A journalist’s story of living with epilepsy
By Stephanie Soucheray
Stacia Kalinoski (B.I.S. ’07) doesn’t shake during her seizures. Her eyes don’t roll back in her head, and she doesn’t bite her tongue. That could happen to some people if they’re having a grand mal seizure, but for many Americans with epilepsy, seizures look different. For Kalinoski, 31, they look like blackouts, brief periods of time when she might scream, flail her arms, shake, or act out, and not remember a single thing.
“My brain goes black but my body is still on,” she says. “I might see a split second flash of lightning or start to lose awareness, then I go black.” Before surgery, Kalinoski suffered from temporal lobe seizures; during an episode her brain’s electrical currents misfire and cause her to behave oddly or lose consciousness. Seizure can affect any part of the brain, and when they do, the brain suffers from a “storm.”
Despite affecting 3 million Americans, epilepsy is a widely misunderstood disorder. Kalinoski says there are 40 types of seizures, and many can be misdiagnosed as mental illness. In 2009, after Kalinoski moved to Eugene, Oregon, to work at a news station, she had one seizure on-air while interviewing the mayor.
In 2012 Kalinoski moved to Michigan. There, she began seeing Dr. Brien Smith, M.D., who diagnosed her condition as epilepsy. Smith is the same doctor who would eventually treat former Gopher football coach Jerry Kill, who resigned in 2015 because of his struggle with epilepsy.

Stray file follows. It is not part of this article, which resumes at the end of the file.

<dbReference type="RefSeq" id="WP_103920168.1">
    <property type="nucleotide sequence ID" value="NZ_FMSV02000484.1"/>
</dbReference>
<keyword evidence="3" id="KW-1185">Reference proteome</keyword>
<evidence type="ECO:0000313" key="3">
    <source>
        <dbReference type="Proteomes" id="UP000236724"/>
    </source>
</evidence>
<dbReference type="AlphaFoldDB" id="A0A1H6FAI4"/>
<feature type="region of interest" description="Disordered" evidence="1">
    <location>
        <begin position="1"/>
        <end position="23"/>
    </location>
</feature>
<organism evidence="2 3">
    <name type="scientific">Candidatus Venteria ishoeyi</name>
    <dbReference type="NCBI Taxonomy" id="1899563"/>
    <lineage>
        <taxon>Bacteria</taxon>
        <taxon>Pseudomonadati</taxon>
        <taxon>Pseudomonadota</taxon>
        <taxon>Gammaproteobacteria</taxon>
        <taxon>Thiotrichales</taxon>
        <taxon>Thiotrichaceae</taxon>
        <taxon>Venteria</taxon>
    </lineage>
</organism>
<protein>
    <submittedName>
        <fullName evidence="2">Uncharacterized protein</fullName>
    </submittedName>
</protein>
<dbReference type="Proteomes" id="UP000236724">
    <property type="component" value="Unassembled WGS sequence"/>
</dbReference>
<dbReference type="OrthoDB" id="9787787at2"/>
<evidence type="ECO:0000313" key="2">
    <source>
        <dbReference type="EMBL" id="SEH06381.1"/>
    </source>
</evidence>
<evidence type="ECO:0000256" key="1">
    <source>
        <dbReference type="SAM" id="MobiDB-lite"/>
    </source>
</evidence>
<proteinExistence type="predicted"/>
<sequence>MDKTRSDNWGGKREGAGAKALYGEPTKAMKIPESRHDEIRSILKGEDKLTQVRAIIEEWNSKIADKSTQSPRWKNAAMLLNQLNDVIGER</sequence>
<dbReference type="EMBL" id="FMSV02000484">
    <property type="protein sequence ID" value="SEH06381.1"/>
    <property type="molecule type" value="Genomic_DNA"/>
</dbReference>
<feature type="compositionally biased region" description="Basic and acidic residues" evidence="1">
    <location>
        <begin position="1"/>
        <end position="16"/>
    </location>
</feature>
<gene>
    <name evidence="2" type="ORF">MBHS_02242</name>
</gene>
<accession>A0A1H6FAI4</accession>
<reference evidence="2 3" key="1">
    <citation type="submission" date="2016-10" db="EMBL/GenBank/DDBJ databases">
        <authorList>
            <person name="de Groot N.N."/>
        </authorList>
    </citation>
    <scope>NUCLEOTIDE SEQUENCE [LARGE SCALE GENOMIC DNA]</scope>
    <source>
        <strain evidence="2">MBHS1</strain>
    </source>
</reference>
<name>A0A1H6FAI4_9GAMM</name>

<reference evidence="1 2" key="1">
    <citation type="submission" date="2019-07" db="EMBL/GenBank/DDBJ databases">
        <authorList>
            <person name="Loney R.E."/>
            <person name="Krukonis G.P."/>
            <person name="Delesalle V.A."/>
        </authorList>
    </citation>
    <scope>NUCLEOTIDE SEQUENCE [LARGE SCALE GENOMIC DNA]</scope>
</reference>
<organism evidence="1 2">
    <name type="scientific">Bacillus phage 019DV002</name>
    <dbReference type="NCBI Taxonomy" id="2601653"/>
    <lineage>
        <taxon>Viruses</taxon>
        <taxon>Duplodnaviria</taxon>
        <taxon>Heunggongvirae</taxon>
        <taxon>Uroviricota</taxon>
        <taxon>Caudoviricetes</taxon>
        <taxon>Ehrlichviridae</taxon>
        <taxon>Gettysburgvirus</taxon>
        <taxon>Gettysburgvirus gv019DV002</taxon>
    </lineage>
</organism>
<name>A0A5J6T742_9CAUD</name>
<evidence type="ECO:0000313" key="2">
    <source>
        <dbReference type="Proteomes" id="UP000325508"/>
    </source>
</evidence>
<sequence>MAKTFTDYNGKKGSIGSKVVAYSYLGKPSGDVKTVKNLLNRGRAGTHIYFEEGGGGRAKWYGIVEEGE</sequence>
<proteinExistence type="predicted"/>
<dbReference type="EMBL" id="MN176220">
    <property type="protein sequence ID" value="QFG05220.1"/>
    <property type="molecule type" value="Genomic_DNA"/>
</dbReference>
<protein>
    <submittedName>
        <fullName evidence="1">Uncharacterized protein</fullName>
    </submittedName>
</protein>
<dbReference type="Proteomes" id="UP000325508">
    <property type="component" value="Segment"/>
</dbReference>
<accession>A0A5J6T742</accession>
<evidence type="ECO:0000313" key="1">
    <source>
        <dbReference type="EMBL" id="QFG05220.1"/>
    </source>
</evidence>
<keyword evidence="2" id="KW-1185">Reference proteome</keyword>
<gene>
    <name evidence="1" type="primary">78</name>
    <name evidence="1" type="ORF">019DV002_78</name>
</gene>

Two years after moving to Michigan, during a seizure while she was at work, she acted out toward a coworker and her employment was terminated for inappropriate conduct. This was her second episode in six months. “I was humiliated, and I went back to Minnesota,” she says. Her new doctors began monitoring her seizures and decided she was a good candidate for surgery. Her right temporal lobe, the site of her seizure activity, was removed in the summer of 2015. Kalinoski suffered a handful of auras (strange feelings that preceded her seizures) after the first year of surgery, but has been seizure-free since.
In February 2015, the same day she was told she was a candidate for brain surgery, Kalinoski got the idea to tell her story, and the story of other people with epilepsy, by writing and producing a documentary. Last November, her documentary, titled Brainstorm, aired on Twin Cities public television.
“I’m used to doing daily 90-second news stories, so a 55-minute documentary was a bit different for me. But I thought it was the best way to educate people on this disorder.” Using Kill’s story, her story, and one of a small boy in Atlanta, Kalinoski’s documentary shows how widespread epilepsy is, and how no two people with epilepsy have the same symptoms. According to the Epilepsy Foundation of America, one in 26 people will develop the brain disorder in their lifetime.
“My mom says making this documentary was payback for getting my health back,” says Kalinoski, who currently works as a substitute teacher in St. Louis Park.
Kalinoski doesn’t know what’s next for her career-wise, but she says her life is getting back on track. She’s running again, and interested in showing her documentary to wider audiences.
“It turns out I like long format, and I liked that I can make a difference in how people understand this disorder,” she says.
Learn more about Kalinoski's documentary Brainstorm at brainstormdocumentary.com.